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On Poetry

Truth is not easy. Truth is harsh, uncaring and brutal, even when it is most life-giving and most beautiful. Sometimes we have to lie even to tell the truth. There are moments when we stay silent hoping that the truth which tugs at our soul will some how fade away. We ignore the constant banging of the door and cover our ears with our palms. But this persistent animal stays adamant at our door, persistent and pleading. It stays sobbing besides our doors, sobbing, and one can not step out without trampling over it. At such moments we need poetry. 

Poetry is a beautifully and cunningly crafted lie which allows us to embrace the truth when we can no longer avoid it. Poet makes up the things. Poie`sis means making. When truth is inescapable, poetry becomes necessary. When truth rains on us with all its acidic waters, poetry mellows it down and ensures that our souls are saved of the blisters. 

Poems remain timeless and stay hovering over generations like small clouds floating in the skies and will rain on the souls today, tomorrow and centuries down the line, whenever a soul is ready. The line between prose and poetry is not very definitive, but one key difference that comes to my mind is this. Prose is definitive, while poetry is abstract. 

Prose wants to go somewhere, poetry does not want to reach anywhere. Poetry doesn't need to be verbose, it need not many sentences, one sentence with the shiny whiteness of its truth can make it a poem, or even a word, a word like the one which Poe write - 
But the raven, sitting lonely on the placid bust, spoke only
that one word, as if his soul, in that one word, he did outpour 
                                                      (The Raven- By Edgar Allen Poe)

It is happy in being there and is not in rush to reach somewhere. In prose, poetry happens, when prose takes a pause and is not rushing towards one object or other. Paul Celan says - 

"Poems are..underway. They are making towards something."

This captures the essence of poetry. It is always unsure of itself and is content in existing. Not that it does not try. It goes there, reaches almost there, nearly there, but never exactly there. It flourishes in that sacred space between commerce and art. 

Poetry never pushes, never goads. At the best of its persuasive forms, it gently nudges. Anything more, and it becomes a slogan, an abuse. 

Poetry like aphorisms are layered wisdom. Just as Nietzsche writes that aphorisms are long legs one needs to cross deep valleys. Poetry uses metaphors for the purpose. One needs to sit down on the knees and peel the layers to reach the pearl. Poets are forced by something larger than them- a cause, a need, a pain, a joy to write, but they do not want to write. They write it because they have no choice but to write.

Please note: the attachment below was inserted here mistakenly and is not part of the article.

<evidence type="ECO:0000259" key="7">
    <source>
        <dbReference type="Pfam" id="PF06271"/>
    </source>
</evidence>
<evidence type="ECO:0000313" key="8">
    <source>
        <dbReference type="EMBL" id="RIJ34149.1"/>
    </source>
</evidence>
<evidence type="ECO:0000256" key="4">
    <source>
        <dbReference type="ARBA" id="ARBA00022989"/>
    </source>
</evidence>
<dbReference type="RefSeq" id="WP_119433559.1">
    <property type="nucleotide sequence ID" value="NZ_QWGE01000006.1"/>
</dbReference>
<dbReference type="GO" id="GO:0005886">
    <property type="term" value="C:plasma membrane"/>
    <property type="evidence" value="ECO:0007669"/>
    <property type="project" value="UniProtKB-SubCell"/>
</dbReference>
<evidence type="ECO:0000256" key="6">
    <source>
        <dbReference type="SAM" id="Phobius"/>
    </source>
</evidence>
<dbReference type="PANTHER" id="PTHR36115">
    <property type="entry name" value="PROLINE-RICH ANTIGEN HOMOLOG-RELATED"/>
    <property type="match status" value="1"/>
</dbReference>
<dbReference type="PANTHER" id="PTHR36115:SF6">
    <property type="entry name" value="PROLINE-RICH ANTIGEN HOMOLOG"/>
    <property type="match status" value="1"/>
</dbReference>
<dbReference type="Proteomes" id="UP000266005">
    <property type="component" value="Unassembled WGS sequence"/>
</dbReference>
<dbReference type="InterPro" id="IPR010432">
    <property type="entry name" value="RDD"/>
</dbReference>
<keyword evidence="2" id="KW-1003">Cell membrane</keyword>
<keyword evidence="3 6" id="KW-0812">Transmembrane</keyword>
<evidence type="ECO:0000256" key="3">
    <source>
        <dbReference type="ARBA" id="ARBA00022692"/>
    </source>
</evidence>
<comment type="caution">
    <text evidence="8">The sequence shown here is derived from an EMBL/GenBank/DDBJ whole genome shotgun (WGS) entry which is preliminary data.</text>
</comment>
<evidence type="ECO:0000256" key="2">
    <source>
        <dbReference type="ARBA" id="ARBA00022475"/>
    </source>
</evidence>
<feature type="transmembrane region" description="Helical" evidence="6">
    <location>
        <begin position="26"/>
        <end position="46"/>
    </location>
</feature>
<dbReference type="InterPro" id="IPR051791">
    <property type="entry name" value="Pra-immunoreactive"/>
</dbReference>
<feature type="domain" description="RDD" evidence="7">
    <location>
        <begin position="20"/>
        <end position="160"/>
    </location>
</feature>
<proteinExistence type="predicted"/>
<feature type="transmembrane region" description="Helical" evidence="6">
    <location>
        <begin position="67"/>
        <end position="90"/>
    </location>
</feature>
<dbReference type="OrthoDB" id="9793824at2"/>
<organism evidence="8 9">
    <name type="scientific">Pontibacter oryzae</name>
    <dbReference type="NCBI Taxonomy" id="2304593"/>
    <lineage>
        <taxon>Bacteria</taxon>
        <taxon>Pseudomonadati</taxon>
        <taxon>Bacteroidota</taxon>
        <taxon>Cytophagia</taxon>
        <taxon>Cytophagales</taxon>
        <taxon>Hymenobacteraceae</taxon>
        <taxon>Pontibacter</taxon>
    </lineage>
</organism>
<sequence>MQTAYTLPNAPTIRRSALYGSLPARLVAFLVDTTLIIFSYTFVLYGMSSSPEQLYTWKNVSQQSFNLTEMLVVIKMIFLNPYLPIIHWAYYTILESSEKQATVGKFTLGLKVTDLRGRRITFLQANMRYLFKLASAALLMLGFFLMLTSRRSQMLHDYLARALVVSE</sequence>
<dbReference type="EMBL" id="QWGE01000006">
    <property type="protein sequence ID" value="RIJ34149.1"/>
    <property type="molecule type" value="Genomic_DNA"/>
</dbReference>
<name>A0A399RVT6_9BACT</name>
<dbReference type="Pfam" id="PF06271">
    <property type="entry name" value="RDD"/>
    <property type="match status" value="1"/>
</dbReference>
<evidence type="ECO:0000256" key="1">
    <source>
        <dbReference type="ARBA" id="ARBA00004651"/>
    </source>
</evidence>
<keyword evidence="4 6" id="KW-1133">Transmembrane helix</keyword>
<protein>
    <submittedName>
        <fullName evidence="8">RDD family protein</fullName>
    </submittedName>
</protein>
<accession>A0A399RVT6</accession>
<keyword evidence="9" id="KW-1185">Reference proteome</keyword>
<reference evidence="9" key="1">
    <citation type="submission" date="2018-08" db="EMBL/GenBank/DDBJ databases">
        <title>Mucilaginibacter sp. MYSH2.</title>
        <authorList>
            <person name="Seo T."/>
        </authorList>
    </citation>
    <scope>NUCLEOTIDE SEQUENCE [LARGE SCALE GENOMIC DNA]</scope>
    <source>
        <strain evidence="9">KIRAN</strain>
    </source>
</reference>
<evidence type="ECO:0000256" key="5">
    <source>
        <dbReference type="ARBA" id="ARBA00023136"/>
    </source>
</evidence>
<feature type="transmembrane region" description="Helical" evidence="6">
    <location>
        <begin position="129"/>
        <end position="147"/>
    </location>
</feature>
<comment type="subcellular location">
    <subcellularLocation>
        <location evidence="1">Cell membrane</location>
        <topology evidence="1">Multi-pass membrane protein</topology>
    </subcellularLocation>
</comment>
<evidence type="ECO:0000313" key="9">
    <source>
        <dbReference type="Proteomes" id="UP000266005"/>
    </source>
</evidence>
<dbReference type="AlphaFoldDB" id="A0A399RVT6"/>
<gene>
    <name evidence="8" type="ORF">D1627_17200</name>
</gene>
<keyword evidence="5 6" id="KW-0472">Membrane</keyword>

Therefore, a poet write with a pronounced sense of defeat and a definite sense of shyness, with an embarrassed modesty. Poets therefore, invariably depend on the sense of reader for the poem to complete there sense of being. 

He writes and leaves his poems, like hopeful orphans waiting for someone benevolent to come along and adopt them, understand them. Poems are the jewels of truth waiting in darkness for the reader to discover them. Edward Hirsch in his wonderful book How to Read a Poem writes 

"Reading is a point of departure, an inaugural, an initiation."

Poetry in a one-sided contract signed by the poet in anticipation of a reader who would some day come along and sign on the blank space, completing the contract. Poetry truly succeeds when the reader finds it. Hirsch therefore calls poetry an act of reciprocity. 
Yeats writes 

"I made it out of a mouthful of air"

and then leaves it to his reader to make or remake the poem. Octavio Paz calls the poet and his reader two moments of a single reality. That is intersection from where poetry soars flapping its angelic, white wings.  

Poets are helpless creatures, hassled by their insurmountable sense of commitment to their truth. Poems write themselves and poets merely offer them a medium to flow through. Shelley writes in his  essay In Defense of Poetry-

"Poetry is not like reasoning, a power to be exerted according the determination of the will. A man cannot say,"I will compose poetry." The greatest poet cannot say it for the mind in creation is as a fading coal which some invisible influence, like an inconstant wind, awakens to transitory brightness.

There is something bigger than the mere mortal in the being of a poet is at play here, there is something divine. It hardly matters if I write and you read. It succeeds when I write as if you had written it. Poems represent universality of emotions. As Borges contends - 

"We are all one; our inconsequential minds are much alike, and circumstances so influence us that it is something of an accident that you are the reader and I the writer- the unsure, ardent writer - of my verses."

On this International Poetry Day, let us remember those poets who converted their sufferings into poems so that our sufferings become bearable. Let us remember those giants of intellect and soul about who was so well described by Soren Kierkegaard when he writes-

What is a poet?An unhappy man who hides deep anguish in his heart, but whose lips are so formed that when the sigh and the cry pass through them, it sounds like lovely music..and people flock around the poet and say:'Sing again soon' that is , may new sufferings torment your soul but your lips be fashioned as before, for that cry would only frighten us, but the music, that is blissful."

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